Siege of Quebec City in 1775 - 1
In September 1775, not long after the siege of Fort Saint-Jean had begun, Colonel Benedict Arnold marched from Cambridge, Massachusetts to Quebec City, with about 1,100 men.
He had to a number of rivers and forests, but finally the Continental Army came to the south shore of St. Lawrence, opposite Quebec City. The course was much more difficult, and more than twice as long as it had been planned. In fact, it took the column six week to reach the Quebec’s capital.
Fighting rapids in the cold autumn weather, wading through frigid waters, the soldiers were forced to rely on a diet consisting of boiled shoe leather, cartridge boxes, tree bark and moss. During the march, Benedict Arnold had to eat his Newfoundland dog. Beleaguered by illness and disenchantment, the American troops finally reached the St. Lawrence.
More than 500 of 1,100 men had been lost through death and desertion, though. Then, the column spent several days trying to shelter from a vicious gale, before the Americans were able to cross the river. The revolutionaries encamped on the Abraham’s Plains, battleground of Wolfe and Montcalm in 1759.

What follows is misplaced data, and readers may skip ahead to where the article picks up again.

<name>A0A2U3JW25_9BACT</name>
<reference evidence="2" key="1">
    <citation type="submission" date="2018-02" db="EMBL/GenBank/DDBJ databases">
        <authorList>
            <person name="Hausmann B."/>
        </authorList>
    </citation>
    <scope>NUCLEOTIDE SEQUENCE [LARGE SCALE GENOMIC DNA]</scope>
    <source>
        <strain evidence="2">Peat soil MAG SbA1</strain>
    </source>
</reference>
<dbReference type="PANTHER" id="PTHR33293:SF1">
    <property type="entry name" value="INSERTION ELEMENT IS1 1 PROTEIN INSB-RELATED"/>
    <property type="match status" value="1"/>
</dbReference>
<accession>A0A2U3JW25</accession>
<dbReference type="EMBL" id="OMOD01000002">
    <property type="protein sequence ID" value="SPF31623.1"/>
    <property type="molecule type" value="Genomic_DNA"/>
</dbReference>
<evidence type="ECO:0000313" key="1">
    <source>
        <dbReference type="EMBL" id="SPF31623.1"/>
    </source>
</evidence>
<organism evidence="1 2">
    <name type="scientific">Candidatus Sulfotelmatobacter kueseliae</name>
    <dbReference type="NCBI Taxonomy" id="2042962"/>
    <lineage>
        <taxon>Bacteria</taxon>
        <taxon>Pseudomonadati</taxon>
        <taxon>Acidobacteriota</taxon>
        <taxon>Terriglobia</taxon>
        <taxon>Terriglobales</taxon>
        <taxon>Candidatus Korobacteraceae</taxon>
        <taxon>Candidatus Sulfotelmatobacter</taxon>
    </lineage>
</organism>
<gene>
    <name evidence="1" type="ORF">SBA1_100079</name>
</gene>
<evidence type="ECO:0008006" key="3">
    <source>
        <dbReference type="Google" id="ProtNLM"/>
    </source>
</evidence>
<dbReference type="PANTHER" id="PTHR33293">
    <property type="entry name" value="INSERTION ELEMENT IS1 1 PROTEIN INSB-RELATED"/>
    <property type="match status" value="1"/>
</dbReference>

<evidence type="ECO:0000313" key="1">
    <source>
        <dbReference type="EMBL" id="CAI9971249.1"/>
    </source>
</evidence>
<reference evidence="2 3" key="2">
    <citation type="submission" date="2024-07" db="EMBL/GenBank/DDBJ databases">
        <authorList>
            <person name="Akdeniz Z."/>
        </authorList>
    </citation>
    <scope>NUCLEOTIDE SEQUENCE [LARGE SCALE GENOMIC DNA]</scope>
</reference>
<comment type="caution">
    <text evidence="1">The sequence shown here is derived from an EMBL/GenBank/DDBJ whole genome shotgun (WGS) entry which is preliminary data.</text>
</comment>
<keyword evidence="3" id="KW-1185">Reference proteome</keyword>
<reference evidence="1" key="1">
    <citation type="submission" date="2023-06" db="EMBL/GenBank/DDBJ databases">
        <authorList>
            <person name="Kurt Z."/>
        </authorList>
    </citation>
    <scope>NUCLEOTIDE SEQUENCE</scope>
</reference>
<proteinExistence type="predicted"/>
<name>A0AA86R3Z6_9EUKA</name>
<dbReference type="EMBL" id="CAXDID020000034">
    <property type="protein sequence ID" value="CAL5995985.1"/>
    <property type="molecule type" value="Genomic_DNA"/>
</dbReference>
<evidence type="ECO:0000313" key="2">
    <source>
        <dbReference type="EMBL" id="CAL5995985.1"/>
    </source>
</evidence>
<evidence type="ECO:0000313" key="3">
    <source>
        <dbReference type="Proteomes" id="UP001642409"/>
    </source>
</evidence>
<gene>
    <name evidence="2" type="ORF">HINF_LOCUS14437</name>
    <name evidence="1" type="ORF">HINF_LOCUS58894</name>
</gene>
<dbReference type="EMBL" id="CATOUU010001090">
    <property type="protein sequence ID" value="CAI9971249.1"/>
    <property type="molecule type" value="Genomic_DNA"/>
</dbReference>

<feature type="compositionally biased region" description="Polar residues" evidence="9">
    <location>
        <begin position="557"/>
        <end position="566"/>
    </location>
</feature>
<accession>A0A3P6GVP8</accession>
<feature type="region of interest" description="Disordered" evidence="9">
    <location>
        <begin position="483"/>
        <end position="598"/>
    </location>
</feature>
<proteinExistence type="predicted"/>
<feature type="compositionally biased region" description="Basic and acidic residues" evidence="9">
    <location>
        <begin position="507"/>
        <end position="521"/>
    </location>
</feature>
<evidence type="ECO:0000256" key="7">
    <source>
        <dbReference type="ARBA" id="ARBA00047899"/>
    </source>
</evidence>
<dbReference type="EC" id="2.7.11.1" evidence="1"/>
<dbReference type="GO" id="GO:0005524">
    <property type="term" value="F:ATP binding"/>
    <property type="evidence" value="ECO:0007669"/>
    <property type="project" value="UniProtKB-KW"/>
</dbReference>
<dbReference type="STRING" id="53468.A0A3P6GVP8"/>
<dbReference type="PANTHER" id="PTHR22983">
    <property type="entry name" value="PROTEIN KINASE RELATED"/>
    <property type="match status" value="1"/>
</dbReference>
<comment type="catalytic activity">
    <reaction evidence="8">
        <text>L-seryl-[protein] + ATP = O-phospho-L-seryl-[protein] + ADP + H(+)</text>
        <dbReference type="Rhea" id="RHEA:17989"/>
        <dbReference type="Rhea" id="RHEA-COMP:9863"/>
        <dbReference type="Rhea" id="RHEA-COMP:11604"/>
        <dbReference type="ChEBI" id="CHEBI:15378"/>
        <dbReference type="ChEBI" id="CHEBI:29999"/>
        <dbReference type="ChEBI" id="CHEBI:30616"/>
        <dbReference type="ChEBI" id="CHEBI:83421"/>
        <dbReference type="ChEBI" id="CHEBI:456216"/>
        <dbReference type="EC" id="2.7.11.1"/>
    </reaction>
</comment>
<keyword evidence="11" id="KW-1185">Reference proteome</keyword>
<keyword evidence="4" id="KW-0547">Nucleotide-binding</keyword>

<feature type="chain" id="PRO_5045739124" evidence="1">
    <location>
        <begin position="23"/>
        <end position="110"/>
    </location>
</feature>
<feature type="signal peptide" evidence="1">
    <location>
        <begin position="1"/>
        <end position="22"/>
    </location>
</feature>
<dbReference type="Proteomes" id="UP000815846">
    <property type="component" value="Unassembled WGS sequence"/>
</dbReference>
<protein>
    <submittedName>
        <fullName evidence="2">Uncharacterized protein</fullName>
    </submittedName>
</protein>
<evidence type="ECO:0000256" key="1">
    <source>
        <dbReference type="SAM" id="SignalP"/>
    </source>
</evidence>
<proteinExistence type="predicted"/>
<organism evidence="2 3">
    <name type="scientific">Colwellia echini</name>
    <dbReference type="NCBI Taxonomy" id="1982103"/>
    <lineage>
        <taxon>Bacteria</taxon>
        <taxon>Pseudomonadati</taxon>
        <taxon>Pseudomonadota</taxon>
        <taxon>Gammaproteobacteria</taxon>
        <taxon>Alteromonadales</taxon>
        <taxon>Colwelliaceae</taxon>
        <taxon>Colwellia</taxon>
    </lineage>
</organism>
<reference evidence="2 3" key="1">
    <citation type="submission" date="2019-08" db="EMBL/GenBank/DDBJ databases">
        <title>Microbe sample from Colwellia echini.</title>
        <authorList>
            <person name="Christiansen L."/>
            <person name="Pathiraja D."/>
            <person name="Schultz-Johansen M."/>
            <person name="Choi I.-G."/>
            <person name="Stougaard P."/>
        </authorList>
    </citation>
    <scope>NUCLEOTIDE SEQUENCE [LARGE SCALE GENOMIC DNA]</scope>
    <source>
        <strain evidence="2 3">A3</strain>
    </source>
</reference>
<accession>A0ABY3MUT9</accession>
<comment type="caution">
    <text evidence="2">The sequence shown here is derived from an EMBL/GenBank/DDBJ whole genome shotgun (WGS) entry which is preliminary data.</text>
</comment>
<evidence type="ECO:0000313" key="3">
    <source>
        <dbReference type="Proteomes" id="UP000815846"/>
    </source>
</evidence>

By the time, Arnold had been promoted Brigadier General. He laid siege to Quebec City, a well-stocked and walled stronghold. Within the walls, a force of 1,200 men, twice the number of Arnold’s army, rested.
Yet, the Americans felt confident. Benedict Arnold sent a letter to Hector Cramahe, assistant of Governor Guy Cartleton of Quebec: I’m ordered by his Excellency General Washington to take possession of the town of Quebec.
I do therefore, in the name of the United colonies, demand immediate surrender of the town, fortifications and the city of Quebec to the forces of the United colonies under my command. Neither Cramahe nor Carleton chose to acknowledge this bold demand. A new siege of Quebec city began…